Shaunak Sen’s All That Breathes, winner of the Grand Jury Prize at Sundance for World Cinema Documentary and the Golden Eye award at Cannes, is the story of two brothers trying to run a bird rescue in New Delhi. If that were all it was, it would be a run of the mill doc. It would be interesting, but not enthralling. But there is far more to this film than what is found in that simple narrative. The film has been shortlisted for Feature Documentary Oscar consideration and is nominated for a Film Independent Spirit Award.
Saud and Nadeem have had a lifelong interest in black kites, the raptors that fill the sky over their city. They have taught themselves how to care for injured birds and struggle to run a hospital for the injured kites. They are seeking funding for a better facility, but currently run the operation in their home. Part of the problem the kites face is the severe air pollution in New Delhi. Every day several of the raptors fall from the sky. Saud and Nadeem do the best they can with limited resources.
The film also shows the way much more is going on all around them. We hear news reports and distant sounds of protests over the rising religious discrimination in India. We see that even though this is a very urban area, nature is always near as we see cows, pigs, rats, ants, frogs, and monkeys that are living in the streets as well.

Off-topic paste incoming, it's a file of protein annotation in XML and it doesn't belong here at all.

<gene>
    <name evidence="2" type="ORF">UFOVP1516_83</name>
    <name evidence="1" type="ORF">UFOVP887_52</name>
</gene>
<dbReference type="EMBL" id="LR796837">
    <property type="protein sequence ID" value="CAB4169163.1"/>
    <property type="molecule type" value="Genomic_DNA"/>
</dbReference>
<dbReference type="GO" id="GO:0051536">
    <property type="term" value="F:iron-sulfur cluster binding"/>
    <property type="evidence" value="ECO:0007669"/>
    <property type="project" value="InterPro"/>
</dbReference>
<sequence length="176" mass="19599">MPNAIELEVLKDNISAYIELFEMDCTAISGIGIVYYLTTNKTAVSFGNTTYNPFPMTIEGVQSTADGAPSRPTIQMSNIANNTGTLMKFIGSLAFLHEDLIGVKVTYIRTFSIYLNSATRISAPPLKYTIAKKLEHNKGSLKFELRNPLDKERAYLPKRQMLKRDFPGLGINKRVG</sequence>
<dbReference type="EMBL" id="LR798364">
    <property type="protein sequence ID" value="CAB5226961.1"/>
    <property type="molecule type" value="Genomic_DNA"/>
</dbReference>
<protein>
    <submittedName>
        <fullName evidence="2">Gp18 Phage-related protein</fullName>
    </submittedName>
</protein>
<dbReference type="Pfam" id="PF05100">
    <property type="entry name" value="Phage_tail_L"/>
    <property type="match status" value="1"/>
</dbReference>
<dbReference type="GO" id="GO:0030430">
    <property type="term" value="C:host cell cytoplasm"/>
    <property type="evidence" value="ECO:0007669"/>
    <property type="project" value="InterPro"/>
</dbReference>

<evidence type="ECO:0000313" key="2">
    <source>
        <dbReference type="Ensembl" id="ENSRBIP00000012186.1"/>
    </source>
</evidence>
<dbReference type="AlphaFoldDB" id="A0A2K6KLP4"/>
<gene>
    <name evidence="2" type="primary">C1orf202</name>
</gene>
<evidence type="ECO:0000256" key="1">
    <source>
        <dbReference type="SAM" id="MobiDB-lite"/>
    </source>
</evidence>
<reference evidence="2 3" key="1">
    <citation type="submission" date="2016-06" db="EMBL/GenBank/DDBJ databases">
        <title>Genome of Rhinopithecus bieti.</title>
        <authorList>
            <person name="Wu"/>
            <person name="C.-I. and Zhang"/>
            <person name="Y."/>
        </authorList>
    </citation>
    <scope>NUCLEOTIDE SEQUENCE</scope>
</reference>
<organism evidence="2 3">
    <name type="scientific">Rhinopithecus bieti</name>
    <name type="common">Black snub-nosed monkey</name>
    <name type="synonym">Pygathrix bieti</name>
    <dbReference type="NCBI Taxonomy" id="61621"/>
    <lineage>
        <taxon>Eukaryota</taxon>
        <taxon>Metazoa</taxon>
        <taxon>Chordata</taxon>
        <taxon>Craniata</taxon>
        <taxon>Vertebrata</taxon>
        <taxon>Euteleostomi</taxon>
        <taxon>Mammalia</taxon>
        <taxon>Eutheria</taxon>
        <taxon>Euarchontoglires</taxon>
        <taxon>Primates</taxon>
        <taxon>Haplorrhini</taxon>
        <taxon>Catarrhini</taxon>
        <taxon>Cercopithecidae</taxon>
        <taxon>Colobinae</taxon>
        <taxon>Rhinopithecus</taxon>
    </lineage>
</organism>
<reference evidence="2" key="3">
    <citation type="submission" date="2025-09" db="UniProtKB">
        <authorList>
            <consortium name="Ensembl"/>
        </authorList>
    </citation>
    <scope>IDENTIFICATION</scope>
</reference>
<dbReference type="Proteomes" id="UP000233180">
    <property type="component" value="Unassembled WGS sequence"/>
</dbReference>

Sen uses his camera in such a way that when he breaks away from the narrative of the two brothers and their birds, we see nature as not something separate from the lives of people, but as a setting in which humans also live. Often the camera creates a kind of visual poetry for us to see life as it is lived by many creatures that we usually overlook.
The result is a kind of ode to life. It is not so much about the human place in the world, as it is about the broader concept of life of which we are a smaller part. And hearing the political turmoil that is certainly not part of the natural world, we may even get the idea that humans are not at the top of the evolutionary process.